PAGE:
Law School students at the top of their game

Law School students at the top of their game

Runners up in the Nelson Mandela World Human Rights Moot Court Competition, and a successful OECD complaint for the human rights of an asylum seeker.

Macquarie students Runners Up in the Nelson Mandela World Human Rights Moot Court Competition

After a hard-fought campaign, Macquarie Law School’s team were Runners Up in the Nelson Mandela World Human Rights Moot Court Competition, after being narrowly defeated by Oxford University in the Grand Finals of the Competition. Macquarie University was represented by two LLB students, Nathan Ricardo and Nessa Salvador.

This Competition draws competitors from around the world to argue a hypothetical case dealing with pressing human rights issues, involving a written phase, from which the best teams are chosen for the oral phase held in the Palais des Nations, in Geneva, Switzerland. This year over 188 universities entered the competition, with 48 teams progressing to the rounds in Geneva. This year the competition saw the Macquarie team advocating in relation to a complex scenario which included disability rights, the use of AI in justice systems, and cyberattacks and the sharing of personal data.

The team progressed easily through the Preliminary Rounds defeating all competition, including Yale University, and progressed through the Quarter and Semi Finals with dominant performances. The only other Australian team to make it through to the rounds in Geneva was UNSW, who were knocked out in the Quarter Finals.

The student competitors impressed an illustrious bench of judges which included Judges from the ICC and the European Court of Human Rights, members of the International Law Commission, and Albie Sachs, former justice of the Constitutional Court of South Africa, and close personal friend to Nelson Mandela. In a split decision, and with a very narrow margin, Oxford were declared the winners.

Professor Marc De Vos, Dean of Macquarie Law School, says, "This incredible result on the world stage is a testament to the calibre and fortitude of our competitors, and the value of the Macquarie Law School experience which prepared them for the competition.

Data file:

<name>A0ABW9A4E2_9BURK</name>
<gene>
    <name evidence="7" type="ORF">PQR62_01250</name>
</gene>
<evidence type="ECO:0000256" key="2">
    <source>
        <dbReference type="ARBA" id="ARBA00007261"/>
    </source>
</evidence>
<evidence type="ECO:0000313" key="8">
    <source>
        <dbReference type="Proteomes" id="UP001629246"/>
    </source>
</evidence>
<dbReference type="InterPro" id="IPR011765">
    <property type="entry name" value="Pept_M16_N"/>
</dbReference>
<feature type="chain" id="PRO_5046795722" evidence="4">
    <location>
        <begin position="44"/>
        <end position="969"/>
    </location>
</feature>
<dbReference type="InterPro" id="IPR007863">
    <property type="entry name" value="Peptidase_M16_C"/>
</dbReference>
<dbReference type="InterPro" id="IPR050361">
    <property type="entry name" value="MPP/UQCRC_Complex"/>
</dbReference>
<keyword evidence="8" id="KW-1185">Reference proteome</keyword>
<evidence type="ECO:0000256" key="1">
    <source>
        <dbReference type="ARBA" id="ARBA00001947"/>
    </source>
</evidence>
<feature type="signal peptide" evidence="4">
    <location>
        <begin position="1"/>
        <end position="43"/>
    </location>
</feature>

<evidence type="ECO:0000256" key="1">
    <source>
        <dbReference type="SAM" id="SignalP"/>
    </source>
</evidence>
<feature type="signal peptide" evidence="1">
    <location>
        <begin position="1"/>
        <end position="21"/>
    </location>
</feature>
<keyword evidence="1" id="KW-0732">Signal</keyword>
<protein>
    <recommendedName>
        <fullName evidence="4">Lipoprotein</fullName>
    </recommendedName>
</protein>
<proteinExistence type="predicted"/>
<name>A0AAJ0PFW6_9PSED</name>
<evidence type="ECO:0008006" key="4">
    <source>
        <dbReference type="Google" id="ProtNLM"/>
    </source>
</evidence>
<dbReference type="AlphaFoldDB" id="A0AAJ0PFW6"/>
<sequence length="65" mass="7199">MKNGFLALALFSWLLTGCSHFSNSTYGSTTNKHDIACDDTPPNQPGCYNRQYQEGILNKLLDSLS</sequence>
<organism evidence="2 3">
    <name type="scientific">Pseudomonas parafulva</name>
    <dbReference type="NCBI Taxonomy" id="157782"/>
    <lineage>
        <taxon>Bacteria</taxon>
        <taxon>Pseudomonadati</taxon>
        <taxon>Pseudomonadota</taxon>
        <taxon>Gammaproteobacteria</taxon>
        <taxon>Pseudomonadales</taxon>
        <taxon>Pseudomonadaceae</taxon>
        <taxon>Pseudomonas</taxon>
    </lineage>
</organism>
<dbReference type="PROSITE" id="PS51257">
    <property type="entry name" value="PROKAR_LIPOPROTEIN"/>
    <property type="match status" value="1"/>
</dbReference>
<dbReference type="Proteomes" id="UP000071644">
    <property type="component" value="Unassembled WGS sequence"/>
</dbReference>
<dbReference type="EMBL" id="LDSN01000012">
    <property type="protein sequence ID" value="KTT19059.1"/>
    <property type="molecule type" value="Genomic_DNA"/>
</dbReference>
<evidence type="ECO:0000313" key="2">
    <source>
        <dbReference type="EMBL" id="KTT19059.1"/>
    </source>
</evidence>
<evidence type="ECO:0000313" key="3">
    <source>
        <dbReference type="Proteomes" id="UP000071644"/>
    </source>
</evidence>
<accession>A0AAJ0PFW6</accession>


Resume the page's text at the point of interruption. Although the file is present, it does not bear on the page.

"A special thanks to Shireen Daft and Sonya Willis for championing moot preparation at the law school. Macquarie Law School’s mission is to deliver highly skilled law graduates who aspire to be change makers of the future. We are incredibly proud of the efforts and talents of Nessa and Nathan, two shining examples of the Macquarie spirit!"

Please enjoy this video of the Finalists: https://youtu.be/jyqo8WWGO-I

Students help achieve the first successful OECD complaint for an asylum seeker

Macquarie Law students worked with the National Justice Project on a complaint to the Australian OECD contact point on behalf of an asylum seeker known as “Najma” who was raped on Nauru. Following her rape, her sensitive personal details were released to the media by a communications agency acting for the Nauruan Government.

The complaint was successful, and the OECD made the finding that Australian companies operating overseas should comply with the OECD’s Human Rights Principles.

Dr Daniel Ghezelbash, who worked with the students on the project, says, “This is a land-mark decision, being the first time that the Australian OECD contact point has found that a company has breached the human rights of an asylum seeker or refugee.

"It has ramifications far beyond Australia and our region, given the worrying trend around the world to outsource migration control to private companies. I am proud of the contribution Macquarie Law students made in researching and drafting the complaint. This is an example of the exciting opportunities created by the deep and ongoing relationship between the university and the National Justice Project."

Student Krishna Nand says, "Working on the OECD complaint against abuses to the rights of refugees was a big leap of faith. I was very fortunate to work on this project after my introductory subject as a first year undergraduate law student on Human Rights Law. My role was to gather explicit evidence on the abuse to "Najma".

"This was truly an eye-opening experience, as I got to see first hand the neglect and harsh treatment towards refugees, instead of just reading about it in the daily newspapers. As of writing this, I am now a final year law student. Since this project, I have worked in many non-profit organisations that aim to enable assistance to vulnerable members of our society. I hope to carry this on throughout my legal career in the near future."

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